CPC to Import Glyphosate by Oct.
Despite mixed signal from various government quarters, Sri Lanka is preparing to import the weedkiller glyphosate from October with the Ceylon Petroleum Corporation (CPC) already commencing the procurement process.
Glyphosate was banned in the country in 2015 for use in plantations and other agricultural crops but was lifted in July this year and now authorities are to ensure that this would be made available exclusively for tea and rubber industries.
Plantation Industries Ministry Secretary J.A. Ranjith told the Business Times on Thursday that the CPC has already commenced the procurement process of the substance in a bid to import it.
He pointed out that it was likely that the CPC could commence imports and explained that there was no need for them to await the next gazette on the restriction of the use of the substance solely on tea and rubber plantations.
The glyphosate ban has been lifted but the right to import the product and use it exclusively on the tea and rubber plantations is yet to be announced by the government.
CPC Manager Agrochemicals B.S.S. Perera told the Business Times that they have called for tenders this month and the suppliers that have bid would be sent for approval from the Registrar of Pesticides. This process is expected to be completed by the end of this month.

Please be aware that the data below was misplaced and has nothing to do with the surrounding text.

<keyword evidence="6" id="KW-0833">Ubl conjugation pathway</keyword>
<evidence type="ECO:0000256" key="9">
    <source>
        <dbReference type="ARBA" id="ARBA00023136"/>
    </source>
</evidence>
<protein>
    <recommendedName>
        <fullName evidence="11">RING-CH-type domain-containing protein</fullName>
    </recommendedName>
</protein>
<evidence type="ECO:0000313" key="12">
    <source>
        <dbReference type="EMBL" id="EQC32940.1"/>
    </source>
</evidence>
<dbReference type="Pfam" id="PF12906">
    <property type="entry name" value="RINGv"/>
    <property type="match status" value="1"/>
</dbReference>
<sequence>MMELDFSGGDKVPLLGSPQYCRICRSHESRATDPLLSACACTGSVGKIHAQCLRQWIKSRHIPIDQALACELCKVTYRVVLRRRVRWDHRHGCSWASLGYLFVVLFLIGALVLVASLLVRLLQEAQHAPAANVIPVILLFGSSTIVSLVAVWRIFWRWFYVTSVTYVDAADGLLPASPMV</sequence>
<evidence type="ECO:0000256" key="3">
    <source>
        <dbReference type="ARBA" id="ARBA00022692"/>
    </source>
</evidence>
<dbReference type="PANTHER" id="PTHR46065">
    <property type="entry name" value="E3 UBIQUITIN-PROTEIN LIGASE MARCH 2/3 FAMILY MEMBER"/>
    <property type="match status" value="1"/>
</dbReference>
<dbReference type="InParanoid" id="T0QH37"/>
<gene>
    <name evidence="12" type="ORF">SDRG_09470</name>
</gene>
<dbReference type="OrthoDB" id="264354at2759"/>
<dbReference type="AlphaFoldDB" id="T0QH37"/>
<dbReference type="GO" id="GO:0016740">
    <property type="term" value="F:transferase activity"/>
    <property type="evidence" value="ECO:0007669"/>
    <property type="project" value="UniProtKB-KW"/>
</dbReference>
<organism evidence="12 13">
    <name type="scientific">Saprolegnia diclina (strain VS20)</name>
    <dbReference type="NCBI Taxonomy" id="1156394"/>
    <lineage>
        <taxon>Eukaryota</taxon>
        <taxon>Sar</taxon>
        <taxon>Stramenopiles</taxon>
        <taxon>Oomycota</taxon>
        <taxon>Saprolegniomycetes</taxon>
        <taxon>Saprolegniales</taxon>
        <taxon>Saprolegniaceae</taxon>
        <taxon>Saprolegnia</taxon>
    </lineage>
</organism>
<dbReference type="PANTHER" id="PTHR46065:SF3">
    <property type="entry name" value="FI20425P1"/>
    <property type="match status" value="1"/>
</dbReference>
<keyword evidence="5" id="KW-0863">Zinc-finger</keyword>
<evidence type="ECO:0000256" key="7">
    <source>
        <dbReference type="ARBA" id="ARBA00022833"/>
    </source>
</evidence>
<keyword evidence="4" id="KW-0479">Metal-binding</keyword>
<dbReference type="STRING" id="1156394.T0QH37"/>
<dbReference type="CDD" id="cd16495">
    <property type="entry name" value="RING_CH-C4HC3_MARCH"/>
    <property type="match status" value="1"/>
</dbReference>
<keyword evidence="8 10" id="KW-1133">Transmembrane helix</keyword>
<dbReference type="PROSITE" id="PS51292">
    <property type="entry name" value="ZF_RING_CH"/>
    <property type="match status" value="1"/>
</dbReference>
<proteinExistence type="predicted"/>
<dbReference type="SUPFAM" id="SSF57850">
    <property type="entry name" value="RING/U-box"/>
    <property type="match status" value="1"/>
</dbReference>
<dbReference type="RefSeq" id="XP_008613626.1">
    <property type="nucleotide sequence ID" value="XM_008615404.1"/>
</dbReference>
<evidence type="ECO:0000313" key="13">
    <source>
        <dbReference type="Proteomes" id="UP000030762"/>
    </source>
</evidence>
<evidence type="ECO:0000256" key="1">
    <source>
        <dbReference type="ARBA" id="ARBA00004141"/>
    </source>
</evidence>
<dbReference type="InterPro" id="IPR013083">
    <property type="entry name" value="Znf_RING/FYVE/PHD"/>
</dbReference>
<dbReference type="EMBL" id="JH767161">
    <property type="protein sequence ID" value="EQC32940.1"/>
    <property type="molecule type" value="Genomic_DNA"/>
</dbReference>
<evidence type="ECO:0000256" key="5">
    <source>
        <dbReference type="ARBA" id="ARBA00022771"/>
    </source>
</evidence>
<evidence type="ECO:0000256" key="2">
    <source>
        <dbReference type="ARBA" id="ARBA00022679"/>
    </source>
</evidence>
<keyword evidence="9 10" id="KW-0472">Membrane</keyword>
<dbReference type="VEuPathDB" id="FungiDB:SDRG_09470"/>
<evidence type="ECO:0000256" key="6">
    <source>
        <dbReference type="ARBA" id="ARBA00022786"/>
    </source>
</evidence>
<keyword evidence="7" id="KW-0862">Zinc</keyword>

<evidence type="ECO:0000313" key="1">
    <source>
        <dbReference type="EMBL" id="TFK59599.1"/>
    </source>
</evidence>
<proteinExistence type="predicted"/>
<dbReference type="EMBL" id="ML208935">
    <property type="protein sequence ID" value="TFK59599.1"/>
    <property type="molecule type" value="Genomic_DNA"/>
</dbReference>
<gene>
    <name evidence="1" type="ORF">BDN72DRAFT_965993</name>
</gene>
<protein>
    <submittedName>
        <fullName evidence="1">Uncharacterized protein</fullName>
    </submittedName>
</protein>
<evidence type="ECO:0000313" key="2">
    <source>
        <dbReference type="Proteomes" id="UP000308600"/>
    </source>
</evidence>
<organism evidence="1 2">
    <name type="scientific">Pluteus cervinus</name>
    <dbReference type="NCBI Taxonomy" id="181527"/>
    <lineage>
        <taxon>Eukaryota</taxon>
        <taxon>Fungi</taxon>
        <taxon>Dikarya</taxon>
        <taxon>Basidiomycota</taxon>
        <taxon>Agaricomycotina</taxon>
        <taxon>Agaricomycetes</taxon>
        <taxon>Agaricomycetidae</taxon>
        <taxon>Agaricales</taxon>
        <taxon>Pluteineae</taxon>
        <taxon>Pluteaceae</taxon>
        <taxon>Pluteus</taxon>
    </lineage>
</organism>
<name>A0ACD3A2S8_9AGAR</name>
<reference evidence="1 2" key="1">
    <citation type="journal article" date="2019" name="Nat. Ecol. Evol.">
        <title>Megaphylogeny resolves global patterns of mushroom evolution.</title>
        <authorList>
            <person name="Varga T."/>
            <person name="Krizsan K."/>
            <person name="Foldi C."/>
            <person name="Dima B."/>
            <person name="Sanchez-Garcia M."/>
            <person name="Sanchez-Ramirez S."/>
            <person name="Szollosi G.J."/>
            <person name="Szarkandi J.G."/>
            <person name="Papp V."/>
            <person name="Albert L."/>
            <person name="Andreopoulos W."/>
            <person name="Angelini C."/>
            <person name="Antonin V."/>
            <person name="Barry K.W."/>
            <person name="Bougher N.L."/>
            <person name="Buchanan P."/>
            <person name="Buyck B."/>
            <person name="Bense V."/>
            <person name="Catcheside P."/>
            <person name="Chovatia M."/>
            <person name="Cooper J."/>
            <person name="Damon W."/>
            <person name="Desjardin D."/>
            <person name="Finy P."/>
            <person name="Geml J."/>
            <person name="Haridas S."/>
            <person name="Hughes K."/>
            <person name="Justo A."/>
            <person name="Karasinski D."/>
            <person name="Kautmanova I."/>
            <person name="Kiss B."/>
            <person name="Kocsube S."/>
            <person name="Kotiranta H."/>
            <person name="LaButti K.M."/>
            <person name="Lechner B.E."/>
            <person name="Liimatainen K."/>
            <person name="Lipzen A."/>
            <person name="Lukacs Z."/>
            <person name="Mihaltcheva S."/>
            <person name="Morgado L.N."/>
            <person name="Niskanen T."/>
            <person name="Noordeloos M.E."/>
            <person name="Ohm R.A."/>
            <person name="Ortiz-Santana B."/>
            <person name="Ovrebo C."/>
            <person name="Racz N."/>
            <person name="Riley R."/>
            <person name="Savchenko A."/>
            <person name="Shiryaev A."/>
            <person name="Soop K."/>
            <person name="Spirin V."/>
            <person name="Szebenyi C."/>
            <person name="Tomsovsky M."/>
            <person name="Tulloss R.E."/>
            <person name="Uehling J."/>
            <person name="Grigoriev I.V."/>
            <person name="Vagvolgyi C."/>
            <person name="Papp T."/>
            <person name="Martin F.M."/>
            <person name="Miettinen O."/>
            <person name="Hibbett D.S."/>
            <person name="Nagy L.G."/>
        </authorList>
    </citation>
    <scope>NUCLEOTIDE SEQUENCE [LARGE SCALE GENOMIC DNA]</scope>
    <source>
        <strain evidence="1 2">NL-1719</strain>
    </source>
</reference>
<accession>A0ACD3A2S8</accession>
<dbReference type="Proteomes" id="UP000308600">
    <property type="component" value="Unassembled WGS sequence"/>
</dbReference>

He noted that the Plantation Ministry had made a requirement of one million litres but that they had ordered for only around a half a million litres of supply of glyphosate in the tender.
Once the process is complete, Mr. Perera said they were likely to import the first stock of glyphosate in the first week of October.
Authorities have not yet issued the relevant gazette notification announcing the use of glyphosate on the tea and rubber plantations, an official at the office of the Registrar of Pesticides told the Business Times.
It was noted that the relevant document requesting the Attorney General’s Department to authorize the use of glyphosate on the tea and rubber plantations have been sent about two weeks back by the Plantation Industries Ministry.
Meanwhile, the industry was confused as to the correct situation in the country’s stance for the importation of glyphosate.
“We are confused and we are in a very bad situation – it has gone beyond the tipping point,” Hayleys Plantations Managing Director Roshan Rajadurai said.
He noted that in fact “to undo the damage in the past it would take long years,” adding that due to the presence of the weeds they were unable to fertilise the plants.
Meanwhile, concerns have been raised by some in government circles on the recent decision by a US court in favour of a terminally ill cancer patient, Dewayne Johnson for whom damages were ordered to be paid by Bayer amounting to US$289 million. News reports said that lawyers were able to convince a jury that glyphosate made by Monsanto owned by Bayer had caused Mr. Johnson’s cancer.
Source - www.sundaytimes.lk/180826/business-times/cpc-to-import-glyphosate-by-oct-308011